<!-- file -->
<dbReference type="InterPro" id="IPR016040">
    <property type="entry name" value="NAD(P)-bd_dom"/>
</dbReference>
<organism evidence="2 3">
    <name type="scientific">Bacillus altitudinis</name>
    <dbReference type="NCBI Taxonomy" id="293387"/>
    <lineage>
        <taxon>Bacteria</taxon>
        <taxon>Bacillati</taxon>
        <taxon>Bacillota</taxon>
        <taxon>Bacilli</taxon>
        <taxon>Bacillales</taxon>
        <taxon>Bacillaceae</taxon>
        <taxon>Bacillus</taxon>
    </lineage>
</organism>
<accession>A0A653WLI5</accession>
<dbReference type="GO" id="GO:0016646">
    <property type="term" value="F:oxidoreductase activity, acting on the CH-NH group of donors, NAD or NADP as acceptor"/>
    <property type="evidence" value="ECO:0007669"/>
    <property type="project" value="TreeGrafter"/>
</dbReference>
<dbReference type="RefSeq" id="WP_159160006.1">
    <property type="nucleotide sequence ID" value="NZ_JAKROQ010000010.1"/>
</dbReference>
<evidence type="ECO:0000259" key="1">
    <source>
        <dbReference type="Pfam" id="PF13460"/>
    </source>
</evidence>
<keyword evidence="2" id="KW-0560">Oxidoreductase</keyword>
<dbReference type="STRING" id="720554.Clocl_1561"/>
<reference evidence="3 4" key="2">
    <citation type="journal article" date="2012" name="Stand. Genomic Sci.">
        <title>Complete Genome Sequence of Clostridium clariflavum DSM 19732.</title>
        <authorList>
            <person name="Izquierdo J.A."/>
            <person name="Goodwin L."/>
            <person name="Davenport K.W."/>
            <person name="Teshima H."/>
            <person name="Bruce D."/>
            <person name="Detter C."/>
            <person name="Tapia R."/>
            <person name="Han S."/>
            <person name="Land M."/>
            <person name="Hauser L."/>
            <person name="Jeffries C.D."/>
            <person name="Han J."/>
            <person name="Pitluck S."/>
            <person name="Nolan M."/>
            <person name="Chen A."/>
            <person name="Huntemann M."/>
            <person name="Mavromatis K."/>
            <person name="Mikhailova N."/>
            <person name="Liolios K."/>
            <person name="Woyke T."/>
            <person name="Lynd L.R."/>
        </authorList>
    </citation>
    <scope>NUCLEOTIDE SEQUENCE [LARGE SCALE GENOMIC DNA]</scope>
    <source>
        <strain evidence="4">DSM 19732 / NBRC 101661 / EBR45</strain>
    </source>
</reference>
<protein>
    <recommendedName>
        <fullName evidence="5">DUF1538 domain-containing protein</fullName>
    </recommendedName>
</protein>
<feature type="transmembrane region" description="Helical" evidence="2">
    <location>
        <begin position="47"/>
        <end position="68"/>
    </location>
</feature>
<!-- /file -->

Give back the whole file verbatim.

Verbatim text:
<dbReference type="InterPro" id="IPR016040">
    <property type="entry name" value="NAD(P)-bd_dom"/>
</dbReference>
<organism evidence="2 3">
    <name type="scientific">Bacillus altitudinis</name>
    <dbReference type="NCBI Taxonomy" id="293387"/>
    <lineage>
        <taxon>Bacteria</taxon>
        <taxon>Bacillati</taxon>
        <taxon>Bacillota</taxon>
        <taxon>Bacilli</taxon>
        <taxon>Bacillales</taxon>
        <taxon>Bacillaceae</taxon>
        <taxon>Bacillus</taxon>
    </lineage>
</organism>
<accession>A0A653WLI5</accession>
<dbReference type="GO" id="GO:0016646">
    <property type="term" value="F:oxidoreductase activity, acting on the CH-NH group of donors, NAD or NADP as acceptor"/>
    <property type="evidence" value="ECO:0007669"/>
    <property type="project" value="TreeGrafter"/>
</dbReference>
<dbReference type="RefSeq" id="WP_159160006.1">
    <property type="nucleotide sequence ID" value="NZ_JAKROQ010000010.1"/>
</dbReference>
<evidence type="ECO:0000259" key="1">
    <source>
        <dbReference type="Pfam" id="PF13460"/>
    </source>
</evidence>
<keyword evidence="2" id="KW-0560">Oxidoreductase</keyword>
<dbReference type="STRING" id="720554.Clocl_1561"/>
<reference evidence="3 4" key="2">
    <citation type="journal article" date="2012" name="Stand. Genomic Sci.">
        <title>Complete Genome Sequence of Clostridium clariflavum DSM 19732.</title>
        <authorList>
            <person name="Izquierdo J.A."/>
            <person name="Goodwin L."/>
            <person name="Davenport K.W."/>
            <person name="Teshima H."/>
            <person name="Bruce D."/>
            <person name="Detter C."/>
            <person name="Tapia R."/>
            <person name="Han S."/>
            <person name="Land M."/>
            <person name="Hauser L."/>
            <person name="Jeffries C.D."/>
            <person name="Han J."/>
            <person name="Pitluck S."/>
            <person name="Nolan M."/>
            <person name="Chen A."/>
            <person name="Huntemann M."/>
            <person name="Mavromatis K."/>
            <person name="Mikhailova N."/>
            <person name="Liolios K."/>
            <person name="Woyke T."/>
            <person name="Lynd L.R."/>
        </authorList>
    </citation>
    <scope>NUCLEOTIDE SEQUENCE [LARGE SCALE GENOMIC DNA]</scope>
    <source>
        <strain evidence="4">DSM 19732 / NBRC 101661 / EBR45</strain>
    </source>
</reference>
<protein>
    <recommendedName>
        <fullName evidence="5">DUF1538 domain-containing protein</fullName>
    </recommendedName>
</protein>
<feature type="transmembrane region" description="Helical" evidence="2">
    <location>
        <begin position="47"/>
        <end position="68"/>
    </location>
</feature>